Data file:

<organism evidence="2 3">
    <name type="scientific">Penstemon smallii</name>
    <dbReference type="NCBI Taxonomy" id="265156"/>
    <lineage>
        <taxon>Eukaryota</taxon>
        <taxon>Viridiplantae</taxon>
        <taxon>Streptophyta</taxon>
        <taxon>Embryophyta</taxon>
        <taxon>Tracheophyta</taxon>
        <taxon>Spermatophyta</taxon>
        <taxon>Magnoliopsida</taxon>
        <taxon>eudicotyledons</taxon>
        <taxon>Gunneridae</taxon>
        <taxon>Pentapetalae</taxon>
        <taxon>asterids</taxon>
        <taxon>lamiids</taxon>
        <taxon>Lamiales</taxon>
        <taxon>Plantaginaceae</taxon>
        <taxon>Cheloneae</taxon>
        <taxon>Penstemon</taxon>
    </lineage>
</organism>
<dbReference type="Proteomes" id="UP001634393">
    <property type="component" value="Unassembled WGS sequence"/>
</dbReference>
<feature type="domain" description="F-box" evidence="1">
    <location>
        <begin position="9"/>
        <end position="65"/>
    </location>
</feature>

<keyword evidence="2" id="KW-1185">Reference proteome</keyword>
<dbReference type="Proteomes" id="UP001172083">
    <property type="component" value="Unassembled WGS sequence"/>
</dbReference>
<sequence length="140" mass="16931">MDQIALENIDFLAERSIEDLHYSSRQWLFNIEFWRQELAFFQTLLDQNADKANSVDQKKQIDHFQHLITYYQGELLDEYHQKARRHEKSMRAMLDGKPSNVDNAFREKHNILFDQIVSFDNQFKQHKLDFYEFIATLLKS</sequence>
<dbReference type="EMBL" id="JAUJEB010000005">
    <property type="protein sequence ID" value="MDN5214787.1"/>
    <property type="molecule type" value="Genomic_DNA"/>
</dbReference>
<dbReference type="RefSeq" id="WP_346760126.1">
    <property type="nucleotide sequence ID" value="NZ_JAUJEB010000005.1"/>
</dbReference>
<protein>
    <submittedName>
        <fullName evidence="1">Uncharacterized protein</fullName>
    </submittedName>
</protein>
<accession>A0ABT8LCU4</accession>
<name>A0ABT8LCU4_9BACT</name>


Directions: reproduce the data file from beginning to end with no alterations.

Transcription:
<organism evidence="2 3">
    <name type="scientific">Penstemon smallii</name>
    <dbReference type="NCBI Taxonomy" id="265156"/>
    <lineage>
        <taxon>Eukaryota</taxon>
        <taxon>Viridiplantae</taxon>
        <taxon>Streptophyta</taxon>
        <taxon>Embryophyta</taxon>
        <taxon>Tracheophyta</taxon>
        <taxon>Spermatophyta</taxon>
        <taxon>Magnoliopsida</taxon>
        <taxon>eudicotyledons</taxon>
        <taxon>Gunneridae</taxon>
        <taxon>Pentapetalae</taxon>
        <taxon>asterids</taxon>
        <taxon>lamiids</taxon>
        <taxon>Lamiales</taxon>
        <taxon>Plantaginaceae</taxon>
        <taxon>Cheloneae</taxon>
        <taxon>Penstemon</taxon>
    </lineage>
</organism>
<dbReference type="Proteomes" id="UP001634393">
    <property type="component" value="Unassembled WGS sequence"/>
</dbReference>
<feature type="domain" description="F-box" evidence="1">
    <location>
        <begin position="9"/>
        <end position="65"/>
    </location>
</feature>

<keyword evidence="2" id="KW-1185">Reference proteome</keyword>
<dbReference type="Proteomes" id="UP001172083">
    <property type="component" value="Unassembled WGS sequence"/>
</dbReference>
<sequence length="140" mass="16931">MDQIALENIDFLAERSIEDLHYSSRQWLFNIEFWRQELAFFQTLLDQNADKANSVDQKKQIDHFQHLITYYQGELLDEYHQKARRHEKSMRAMLDGKPSNVDNAFREKHNILFDQIVSFDNQFKQHKLDFYEFIATLLKS</sequence>
<dbReference type="EMBL" id="JAUJEB010000005">
    <property type="protein sequence ID" value="MDN5214787.1"/>
    <property type="molecule type" value="Genomic_DNA"/>
</dbReference>
<dbReference type="RefSeq" id="WP_346760126.1">
    <property type="nucleotide sequence ID" value="NZ_JAUJEB010000005.1"/>
</dbReference>
<protein>
    <submittedName>
        <fullName evidence="1">Uncharacterized protein</fullName>
    </submittedName>
</protein>
<accession>A0ABT8LCU4</accession>
<name>A0ABT8LCU4_9BACT</name>